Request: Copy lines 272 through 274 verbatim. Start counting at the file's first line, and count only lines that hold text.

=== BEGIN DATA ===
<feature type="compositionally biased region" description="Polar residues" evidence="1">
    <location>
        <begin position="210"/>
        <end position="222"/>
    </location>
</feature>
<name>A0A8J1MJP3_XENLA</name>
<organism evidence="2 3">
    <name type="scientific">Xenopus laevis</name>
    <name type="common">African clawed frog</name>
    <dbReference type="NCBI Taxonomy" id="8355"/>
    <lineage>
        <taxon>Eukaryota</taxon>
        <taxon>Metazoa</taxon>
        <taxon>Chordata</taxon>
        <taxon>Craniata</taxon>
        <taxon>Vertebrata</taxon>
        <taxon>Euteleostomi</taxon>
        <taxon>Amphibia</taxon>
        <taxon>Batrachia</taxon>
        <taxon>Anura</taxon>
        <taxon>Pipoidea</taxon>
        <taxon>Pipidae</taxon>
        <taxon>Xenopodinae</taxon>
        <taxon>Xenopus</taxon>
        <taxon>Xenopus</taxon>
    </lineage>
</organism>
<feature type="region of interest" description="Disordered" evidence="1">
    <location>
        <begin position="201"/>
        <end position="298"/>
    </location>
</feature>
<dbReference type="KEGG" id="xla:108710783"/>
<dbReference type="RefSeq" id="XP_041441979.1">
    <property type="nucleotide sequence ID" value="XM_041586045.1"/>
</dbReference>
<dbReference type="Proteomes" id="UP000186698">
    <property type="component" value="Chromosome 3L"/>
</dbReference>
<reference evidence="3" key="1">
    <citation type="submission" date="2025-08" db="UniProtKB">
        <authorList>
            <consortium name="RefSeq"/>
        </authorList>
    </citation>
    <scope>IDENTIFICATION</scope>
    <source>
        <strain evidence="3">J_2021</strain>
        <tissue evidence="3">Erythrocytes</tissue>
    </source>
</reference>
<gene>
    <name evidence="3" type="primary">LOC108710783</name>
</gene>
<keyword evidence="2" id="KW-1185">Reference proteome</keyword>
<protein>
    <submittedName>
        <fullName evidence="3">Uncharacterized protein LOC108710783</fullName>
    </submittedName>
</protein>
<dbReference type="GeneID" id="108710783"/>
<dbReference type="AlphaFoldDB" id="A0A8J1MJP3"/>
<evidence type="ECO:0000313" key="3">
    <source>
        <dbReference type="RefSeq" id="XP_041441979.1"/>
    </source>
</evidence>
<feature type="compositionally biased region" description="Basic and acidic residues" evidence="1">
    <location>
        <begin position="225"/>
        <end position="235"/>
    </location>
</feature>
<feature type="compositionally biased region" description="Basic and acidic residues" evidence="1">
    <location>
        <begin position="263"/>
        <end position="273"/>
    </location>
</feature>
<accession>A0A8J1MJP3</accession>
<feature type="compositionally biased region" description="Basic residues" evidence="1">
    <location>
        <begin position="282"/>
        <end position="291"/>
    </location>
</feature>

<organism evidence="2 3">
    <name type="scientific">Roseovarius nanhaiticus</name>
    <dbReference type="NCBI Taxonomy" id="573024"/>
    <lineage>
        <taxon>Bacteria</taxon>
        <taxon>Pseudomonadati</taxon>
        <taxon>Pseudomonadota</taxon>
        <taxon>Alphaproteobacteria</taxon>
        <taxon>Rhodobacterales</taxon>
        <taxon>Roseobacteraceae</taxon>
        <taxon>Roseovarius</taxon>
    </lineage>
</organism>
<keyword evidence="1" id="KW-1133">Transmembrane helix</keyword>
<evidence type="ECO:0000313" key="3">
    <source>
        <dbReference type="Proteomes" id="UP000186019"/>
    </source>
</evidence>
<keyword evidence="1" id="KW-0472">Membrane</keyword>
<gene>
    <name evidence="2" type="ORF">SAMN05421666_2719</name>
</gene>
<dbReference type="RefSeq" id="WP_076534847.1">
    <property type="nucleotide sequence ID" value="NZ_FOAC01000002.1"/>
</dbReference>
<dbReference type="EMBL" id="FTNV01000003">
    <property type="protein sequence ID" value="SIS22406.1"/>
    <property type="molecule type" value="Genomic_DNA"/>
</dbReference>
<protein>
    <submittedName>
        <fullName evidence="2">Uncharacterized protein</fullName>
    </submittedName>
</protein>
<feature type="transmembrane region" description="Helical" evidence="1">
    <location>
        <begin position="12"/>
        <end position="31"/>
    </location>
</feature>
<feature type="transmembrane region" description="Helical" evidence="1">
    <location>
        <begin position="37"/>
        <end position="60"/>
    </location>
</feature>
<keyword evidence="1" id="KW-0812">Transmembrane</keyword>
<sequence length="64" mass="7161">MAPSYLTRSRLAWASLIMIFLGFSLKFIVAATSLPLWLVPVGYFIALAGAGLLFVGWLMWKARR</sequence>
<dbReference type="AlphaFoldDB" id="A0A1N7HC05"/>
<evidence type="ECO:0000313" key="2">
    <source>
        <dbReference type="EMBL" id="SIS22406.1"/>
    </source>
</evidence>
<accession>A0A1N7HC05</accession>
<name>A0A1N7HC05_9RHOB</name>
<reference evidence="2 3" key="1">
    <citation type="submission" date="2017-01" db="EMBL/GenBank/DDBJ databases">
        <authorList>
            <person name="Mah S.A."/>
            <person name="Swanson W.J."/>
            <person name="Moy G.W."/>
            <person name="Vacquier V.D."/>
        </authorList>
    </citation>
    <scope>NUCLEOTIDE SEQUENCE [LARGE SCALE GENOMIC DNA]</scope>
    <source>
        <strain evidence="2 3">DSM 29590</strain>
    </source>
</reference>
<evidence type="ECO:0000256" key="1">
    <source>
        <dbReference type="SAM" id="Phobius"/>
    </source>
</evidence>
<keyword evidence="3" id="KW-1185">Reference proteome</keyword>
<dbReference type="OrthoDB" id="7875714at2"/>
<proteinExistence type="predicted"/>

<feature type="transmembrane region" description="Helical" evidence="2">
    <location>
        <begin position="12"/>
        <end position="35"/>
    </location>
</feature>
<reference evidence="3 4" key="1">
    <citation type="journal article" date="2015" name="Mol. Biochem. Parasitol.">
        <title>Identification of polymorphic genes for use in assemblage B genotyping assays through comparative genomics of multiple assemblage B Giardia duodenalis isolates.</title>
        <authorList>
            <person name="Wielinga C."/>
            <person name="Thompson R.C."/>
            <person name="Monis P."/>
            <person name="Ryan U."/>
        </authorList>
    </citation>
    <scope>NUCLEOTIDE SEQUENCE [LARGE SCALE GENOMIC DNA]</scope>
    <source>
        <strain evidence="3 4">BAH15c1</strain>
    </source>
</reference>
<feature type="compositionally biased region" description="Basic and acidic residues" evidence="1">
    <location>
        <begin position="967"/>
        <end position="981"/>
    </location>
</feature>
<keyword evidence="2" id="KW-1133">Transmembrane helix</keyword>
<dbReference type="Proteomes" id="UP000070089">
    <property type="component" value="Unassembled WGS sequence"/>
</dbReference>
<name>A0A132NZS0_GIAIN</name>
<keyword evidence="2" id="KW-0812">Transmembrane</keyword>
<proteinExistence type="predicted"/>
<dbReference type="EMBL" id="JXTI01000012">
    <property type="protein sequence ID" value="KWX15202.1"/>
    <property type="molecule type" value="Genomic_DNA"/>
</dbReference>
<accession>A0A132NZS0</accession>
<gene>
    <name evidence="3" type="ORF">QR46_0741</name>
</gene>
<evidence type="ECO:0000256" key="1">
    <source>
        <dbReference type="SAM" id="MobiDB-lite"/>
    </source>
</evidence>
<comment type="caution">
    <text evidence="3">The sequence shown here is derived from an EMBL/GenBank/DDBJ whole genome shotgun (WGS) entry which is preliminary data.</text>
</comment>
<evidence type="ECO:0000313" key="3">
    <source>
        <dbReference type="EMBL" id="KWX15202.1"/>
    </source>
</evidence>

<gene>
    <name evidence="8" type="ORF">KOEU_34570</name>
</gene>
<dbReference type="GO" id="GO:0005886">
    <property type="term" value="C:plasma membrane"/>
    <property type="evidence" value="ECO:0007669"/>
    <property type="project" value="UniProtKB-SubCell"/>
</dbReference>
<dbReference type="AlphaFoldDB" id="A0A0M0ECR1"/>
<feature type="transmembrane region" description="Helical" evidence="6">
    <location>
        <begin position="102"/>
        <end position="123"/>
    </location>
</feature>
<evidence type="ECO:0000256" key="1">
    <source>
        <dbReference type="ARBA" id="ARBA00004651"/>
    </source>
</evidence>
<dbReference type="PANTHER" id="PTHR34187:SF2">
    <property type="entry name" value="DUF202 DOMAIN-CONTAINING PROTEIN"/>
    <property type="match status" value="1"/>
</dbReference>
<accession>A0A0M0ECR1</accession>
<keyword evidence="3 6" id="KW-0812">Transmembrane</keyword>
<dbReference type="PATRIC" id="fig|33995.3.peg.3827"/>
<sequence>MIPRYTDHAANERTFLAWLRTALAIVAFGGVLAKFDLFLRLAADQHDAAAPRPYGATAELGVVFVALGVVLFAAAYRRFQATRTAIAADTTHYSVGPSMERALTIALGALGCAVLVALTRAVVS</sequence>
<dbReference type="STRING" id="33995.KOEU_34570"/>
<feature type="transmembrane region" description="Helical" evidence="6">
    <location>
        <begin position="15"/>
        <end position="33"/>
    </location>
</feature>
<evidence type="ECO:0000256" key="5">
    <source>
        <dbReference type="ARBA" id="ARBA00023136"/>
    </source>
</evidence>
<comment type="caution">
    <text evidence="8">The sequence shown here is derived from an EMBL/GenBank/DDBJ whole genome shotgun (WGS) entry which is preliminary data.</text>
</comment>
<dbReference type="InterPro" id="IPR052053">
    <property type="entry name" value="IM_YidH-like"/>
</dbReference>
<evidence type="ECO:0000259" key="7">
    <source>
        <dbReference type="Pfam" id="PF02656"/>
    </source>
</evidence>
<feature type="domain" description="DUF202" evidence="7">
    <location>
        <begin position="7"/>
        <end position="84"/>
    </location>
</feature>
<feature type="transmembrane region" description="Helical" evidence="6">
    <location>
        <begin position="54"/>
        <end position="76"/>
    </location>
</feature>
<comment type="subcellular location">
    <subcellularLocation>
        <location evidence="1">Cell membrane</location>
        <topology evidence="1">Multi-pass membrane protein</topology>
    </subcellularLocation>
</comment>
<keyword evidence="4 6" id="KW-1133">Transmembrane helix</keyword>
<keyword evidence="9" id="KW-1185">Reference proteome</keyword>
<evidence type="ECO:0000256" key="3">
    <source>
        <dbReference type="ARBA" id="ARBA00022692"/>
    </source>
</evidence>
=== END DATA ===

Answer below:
    </source>
</evidence>
<feature type="domain" description="DUF202" evidence="7">